Next Article in Journal
#BlackBabiesMatter: Analyzing Black Religious Media in Conservative and Progressive Evangelical Communities
Next Article in Special Issue
Taxonomy Construction and the Normative Turn in Religious Studies
Previous Article in Journal
Spiritual/Religious Coping of Women with Breast Cancer
Previous Article in Special Issue
Intelligibility and Normativity in the Study of Religion
Article Menu
Issue 11 (November) cover image

Export Article

Open AccessArticle
Religions 2017, 8(11), 253; doi:10.3390/rel8110253

The Implicit as a Resource for Engaging Normativity in Religious Studies

Andre Hall 211, St. Edward’s University, Austin, TX 78704, USA
Academic Editor: Bharat Ranganathan
Received: 31 August 2017 / Revised: 2 November 2017 / Accepted: 6 November 2017 / Published: 19 November 2017
(This article belongs to the Special Issue Description, Prescription, and Value in the Study of Religion)
View Full-Text   |   Download PDF [199 KB, uploaded 19 November 2017]

Abstract

This piece recommends the implicit as a resource for examining normativity within the study of religion. Attention to the implicit serves at least two purposes toward this end. First, it gives the scholar of religion a clearer sense of the norms of the communities she seeks to understand, norms that, depending partly on one’s methodological commitments, may be evaluated as well as described. Second, it deepens the scholar’s reflections on the implicit norms that guide her own work. These claims—which extend the work of Tyler Roberts, Kevin Schilbrack, and Thomas A. Lewis—are embedded within specific understandings of language and mind as drawn from Robert Brandom and Peter Ochs. Brandom and Ochs help speak to the questions of whether the academic study of a religious tradition can or should evaluate that tradition, answering “yes” and “it depends”, respectively. This presents scholars of religion with both a challenge and an opportunity. The challenge is that religionists no longer have recourse to a strict distinction between fact and value. The opportunity is that, by linking implicit facts and values to explicit analysis and evaluation, scholarly investigations can be expanded in both descriptive and prescriptive contexts. View Full-Text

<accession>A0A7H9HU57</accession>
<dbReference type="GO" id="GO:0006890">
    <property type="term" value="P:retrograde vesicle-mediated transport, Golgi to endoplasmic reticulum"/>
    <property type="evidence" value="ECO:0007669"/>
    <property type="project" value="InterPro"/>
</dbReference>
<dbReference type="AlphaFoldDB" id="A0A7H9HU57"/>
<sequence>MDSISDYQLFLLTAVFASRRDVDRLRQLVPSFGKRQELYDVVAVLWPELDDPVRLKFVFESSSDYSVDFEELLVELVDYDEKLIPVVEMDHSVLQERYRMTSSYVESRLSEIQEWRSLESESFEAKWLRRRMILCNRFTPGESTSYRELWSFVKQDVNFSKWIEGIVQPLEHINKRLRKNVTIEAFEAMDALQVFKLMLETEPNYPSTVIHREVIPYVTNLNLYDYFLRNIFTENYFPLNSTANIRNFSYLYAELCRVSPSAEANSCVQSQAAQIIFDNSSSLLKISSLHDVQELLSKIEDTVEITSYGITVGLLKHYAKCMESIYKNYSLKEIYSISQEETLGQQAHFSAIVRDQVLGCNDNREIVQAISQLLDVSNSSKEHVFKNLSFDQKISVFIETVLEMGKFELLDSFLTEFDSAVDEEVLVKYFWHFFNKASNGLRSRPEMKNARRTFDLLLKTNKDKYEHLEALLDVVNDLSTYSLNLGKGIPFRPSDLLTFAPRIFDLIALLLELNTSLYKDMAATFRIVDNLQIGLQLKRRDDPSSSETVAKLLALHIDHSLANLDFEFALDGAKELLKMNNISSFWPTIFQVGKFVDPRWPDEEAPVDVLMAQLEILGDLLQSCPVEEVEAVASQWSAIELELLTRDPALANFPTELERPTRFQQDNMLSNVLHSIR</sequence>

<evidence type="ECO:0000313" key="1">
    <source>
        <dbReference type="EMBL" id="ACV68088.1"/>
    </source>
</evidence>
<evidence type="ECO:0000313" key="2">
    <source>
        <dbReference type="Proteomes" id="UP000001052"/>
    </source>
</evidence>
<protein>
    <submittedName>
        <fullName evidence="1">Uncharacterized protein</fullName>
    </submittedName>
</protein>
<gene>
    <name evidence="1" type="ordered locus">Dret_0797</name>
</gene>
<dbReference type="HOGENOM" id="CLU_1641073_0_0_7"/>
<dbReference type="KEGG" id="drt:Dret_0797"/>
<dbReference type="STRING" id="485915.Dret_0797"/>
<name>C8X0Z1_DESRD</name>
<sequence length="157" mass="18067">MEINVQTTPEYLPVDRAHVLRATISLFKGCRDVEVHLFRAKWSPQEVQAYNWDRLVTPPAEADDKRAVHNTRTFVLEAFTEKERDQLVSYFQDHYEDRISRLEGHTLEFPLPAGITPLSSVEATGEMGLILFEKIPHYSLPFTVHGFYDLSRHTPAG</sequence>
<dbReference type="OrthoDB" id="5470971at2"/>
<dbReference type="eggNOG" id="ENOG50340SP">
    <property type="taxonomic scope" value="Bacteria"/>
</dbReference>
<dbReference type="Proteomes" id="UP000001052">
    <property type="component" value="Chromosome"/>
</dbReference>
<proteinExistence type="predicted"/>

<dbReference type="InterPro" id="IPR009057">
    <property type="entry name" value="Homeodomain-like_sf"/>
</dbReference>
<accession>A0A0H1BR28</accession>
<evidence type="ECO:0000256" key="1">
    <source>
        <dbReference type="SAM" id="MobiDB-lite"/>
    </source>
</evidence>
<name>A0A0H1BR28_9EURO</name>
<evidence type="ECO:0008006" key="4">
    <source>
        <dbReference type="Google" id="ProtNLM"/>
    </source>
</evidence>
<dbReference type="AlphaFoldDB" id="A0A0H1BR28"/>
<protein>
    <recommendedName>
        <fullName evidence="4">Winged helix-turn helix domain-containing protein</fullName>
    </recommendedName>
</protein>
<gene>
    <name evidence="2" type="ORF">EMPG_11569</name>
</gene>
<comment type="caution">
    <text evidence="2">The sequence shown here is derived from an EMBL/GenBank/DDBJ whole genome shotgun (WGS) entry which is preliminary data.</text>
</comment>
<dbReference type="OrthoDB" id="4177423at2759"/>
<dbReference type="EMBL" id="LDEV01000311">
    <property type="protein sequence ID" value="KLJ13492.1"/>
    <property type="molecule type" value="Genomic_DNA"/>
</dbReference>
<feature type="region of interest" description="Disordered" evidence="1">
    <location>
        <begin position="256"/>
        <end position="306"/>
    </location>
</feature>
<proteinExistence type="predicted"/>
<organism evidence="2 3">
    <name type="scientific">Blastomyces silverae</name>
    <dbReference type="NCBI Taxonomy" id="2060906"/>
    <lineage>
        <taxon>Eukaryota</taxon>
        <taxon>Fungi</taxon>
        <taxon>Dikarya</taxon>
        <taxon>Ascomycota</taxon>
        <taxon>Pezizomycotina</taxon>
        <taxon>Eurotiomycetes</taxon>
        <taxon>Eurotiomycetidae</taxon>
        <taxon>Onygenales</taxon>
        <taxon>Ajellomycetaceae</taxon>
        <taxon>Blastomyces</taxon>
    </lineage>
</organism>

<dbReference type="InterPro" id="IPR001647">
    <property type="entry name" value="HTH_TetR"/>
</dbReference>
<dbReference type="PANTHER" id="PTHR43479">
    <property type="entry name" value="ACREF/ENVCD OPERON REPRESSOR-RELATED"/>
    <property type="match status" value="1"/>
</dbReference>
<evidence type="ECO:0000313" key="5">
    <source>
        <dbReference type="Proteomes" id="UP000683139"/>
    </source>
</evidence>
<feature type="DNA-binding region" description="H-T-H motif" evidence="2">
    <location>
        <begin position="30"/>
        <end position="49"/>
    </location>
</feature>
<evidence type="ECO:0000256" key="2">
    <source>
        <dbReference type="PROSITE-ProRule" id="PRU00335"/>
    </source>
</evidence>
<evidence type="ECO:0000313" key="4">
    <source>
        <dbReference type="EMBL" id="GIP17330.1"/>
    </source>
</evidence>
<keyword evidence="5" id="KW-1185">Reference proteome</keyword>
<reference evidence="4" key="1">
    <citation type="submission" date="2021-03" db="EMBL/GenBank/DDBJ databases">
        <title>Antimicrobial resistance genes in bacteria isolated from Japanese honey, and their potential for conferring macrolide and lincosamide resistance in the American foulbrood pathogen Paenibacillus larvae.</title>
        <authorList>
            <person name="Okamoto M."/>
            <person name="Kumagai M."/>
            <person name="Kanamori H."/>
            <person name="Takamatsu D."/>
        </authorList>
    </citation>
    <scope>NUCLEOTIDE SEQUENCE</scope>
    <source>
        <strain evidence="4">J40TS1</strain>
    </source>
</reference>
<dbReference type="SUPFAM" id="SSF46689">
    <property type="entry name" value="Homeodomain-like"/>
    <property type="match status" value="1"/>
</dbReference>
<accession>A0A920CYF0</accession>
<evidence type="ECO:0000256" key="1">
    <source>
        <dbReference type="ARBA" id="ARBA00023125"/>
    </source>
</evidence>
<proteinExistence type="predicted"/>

Keywords: religious studies; method; logic; Robert Brandom; Peter Ochs; Scriptural Reasoning; normativity religious studies; method; logic; Robert Brandom; Peter Ochs; Scriptural Reasoning; normativity
This is an open access article distributed under the Creative Commons Attribution License which permits unrestricted use, distribution, and reproduction in any medium, provided the original work is properly cited. (CC BY 4.0).

Scifeed alert for new publications

Never miss any articles matching your research from any publisher
  • Get alerts for new papers matching your research
  • Find out the new papers from selected authors
  • Updated daily for 49'000+ journals and 6000+ publishers
  • Define your Scifeed now

SciFeed Share & Cite This Article

MDPI and ACS Style

Slater, G. The Implicit as a Resource for Engaging Normativity in Religious Studies. Religions 2017, 8, 253.

Show more citation formats Show less citations formats

Note that from the first issue of 2016, MDPI journals use article numbers instead of page numbers. See further details here.

Related Articles

Article Metrics

Article Access Statistics

1

Comments

[Return to top]
Religions EISSN 2077-1444 Published by MDPI AG, Basel, Switzerland RSS E-Mail Table of Contents Alert Logo copyright Steve Bridenbaugh/UUA
Back to Top